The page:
NH Senate OKs BPT cut, one-time retirement payment to municipalities
No move made to add BET reduction as measure heads to Finance Committee
The NH Senate voted for a business tax cut Thursday but didn’t talk about it much. Instead, senators mainly treated House Bill 1221 as a vehicle to attach a one-time infusion of surplus funds to municipalities to help them make retirement payments, with the intention of alleviating property tax bills.
Even that wasn’t debated, and the measure was passed unanimously. What was debated was the insertion of language to blame the Biden administration for inflation and to credit themselves for lowering taxes in the past, as well as the Democratic leader, Rep. Renny Cushing of Hampton, for coming up with the idea of the state reinstating retirement funding – thought Cushing’s idea was to resume the payments on an ongoing basis, as they were before the state abandoned them in 2011.
Indeed, one of the few mentions of the proposed cut in the business profits tax rate from 7.6 percent to 7.5 percent came from Sen. Tom Sherman, D-Rye, an announced candidate for Governor, who voted, along with the rest of the Democrats, against it.
“Here we are passing a permanent cut to the business profits tax mainly benefiting out-of-state corporations, and we are passing a one-time possible property tax cut which would benefit the vast majority of New Hampshire residents and vast majority of our businesses.”
HB 1221, when it was originally introduced in the House would have benefited most businesses, since it then included a cut in the rate of the business enterprise tax, which most businesses – usually on the smaller side – tend to pay.
Lawmakers had been cutting both taxes in tandem since 2016. But the BET cut would cost the state about $27 million a year, while the BPT cut would cost $8.5 million. So the House just cut the BPT rate. Whether it would mainly benefit out-of-state corporations depends on how you look at it. The vast majority of BPT taxpayers are domestic, but the vast majority of the revenue from the BPT comes from a relative handful of out-of-state corporations.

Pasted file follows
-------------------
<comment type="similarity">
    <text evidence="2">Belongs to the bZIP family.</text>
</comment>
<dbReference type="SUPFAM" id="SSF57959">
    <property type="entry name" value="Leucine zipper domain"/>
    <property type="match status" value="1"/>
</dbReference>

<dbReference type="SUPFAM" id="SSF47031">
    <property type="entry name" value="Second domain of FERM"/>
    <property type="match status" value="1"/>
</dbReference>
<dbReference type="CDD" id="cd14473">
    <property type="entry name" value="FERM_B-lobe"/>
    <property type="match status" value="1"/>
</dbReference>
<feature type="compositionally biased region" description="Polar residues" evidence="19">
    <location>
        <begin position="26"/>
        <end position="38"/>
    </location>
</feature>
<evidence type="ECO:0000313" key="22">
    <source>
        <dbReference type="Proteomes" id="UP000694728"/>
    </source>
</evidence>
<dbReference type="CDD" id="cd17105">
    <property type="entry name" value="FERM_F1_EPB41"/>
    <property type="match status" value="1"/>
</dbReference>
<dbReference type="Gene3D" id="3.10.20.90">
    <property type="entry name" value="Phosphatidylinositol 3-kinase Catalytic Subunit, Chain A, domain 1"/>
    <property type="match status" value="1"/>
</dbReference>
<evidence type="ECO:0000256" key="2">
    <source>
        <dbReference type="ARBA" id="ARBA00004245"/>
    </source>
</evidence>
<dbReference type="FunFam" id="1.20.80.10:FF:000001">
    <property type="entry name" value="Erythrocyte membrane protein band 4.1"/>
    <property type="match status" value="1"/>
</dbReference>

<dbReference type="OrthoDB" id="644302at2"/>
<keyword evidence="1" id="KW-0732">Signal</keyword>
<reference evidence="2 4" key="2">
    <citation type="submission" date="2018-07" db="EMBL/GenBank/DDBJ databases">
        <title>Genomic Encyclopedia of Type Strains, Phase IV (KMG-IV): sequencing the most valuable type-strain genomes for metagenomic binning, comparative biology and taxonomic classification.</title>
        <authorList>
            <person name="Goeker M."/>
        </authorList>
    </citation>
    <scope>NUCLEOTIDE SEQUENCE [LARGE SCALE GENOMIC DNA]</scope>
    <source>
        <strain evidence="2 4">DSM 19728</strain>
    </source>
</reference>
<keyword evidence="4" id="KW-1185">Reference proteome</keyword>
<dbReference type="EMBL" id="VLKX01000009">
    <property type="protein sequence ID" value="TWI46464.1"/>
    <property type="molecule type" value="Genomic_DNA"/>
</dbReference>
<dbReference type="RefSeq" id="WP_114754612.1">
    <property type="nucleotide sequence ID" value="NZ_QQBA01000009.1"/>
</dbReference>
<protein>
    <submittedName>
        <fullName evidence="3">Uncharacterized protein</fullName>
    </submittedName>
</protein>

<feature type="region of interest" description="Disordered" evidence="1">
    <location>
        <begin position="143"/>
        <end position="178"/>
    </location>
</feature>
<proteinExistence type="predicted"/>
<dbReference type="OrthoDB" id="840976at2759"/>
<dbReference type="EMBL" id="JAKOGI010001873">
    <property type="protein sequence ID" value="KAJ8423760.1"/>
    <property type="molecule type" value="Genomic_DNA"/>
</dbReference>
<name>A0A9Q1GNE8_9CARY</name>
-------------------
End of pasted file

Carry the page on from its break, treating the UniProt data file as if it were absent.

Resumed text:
In the end, the Senate approved a measure, which says the state “shall pay to each municipality an amount equal to 7.5 percent of both the normal and accrued liability contributions of each municipality for benefits under the retirement system.” There was no fiscal note to see how much this would cost, but the bill stated that the intention is it should go to relieve property taxes, though there is no guarantee that it will. This is important to businesses as well, since they pay roughly the same amount in property taxes as they do in businesses taxes.
This was something that Cushing – who died in March after a long battle with cancer – had been pushing for years. But while Senate Democrats supported the one-time retirement payment they couldn’t abide with was legislative finding, which describes what the intent of the bill is.
It reads: “New Hampshire’s working families and small businesses are struggling with a 40-year high inflation rate that has had a devastating impact on the price of gasoline, home heating, and food resulting from policies adopted in Washington, D.C. since January 2021,” which happens to be when the Biden administration took office. Democrats wanted that clause separated out, along with the tax cut. Neither happened.
The next step for HB 1221 will be to the Finance Committee, which will scrutinize how much the retirement payment will cost – and perhaps whether it can afford to throw in a BET tax cut after all.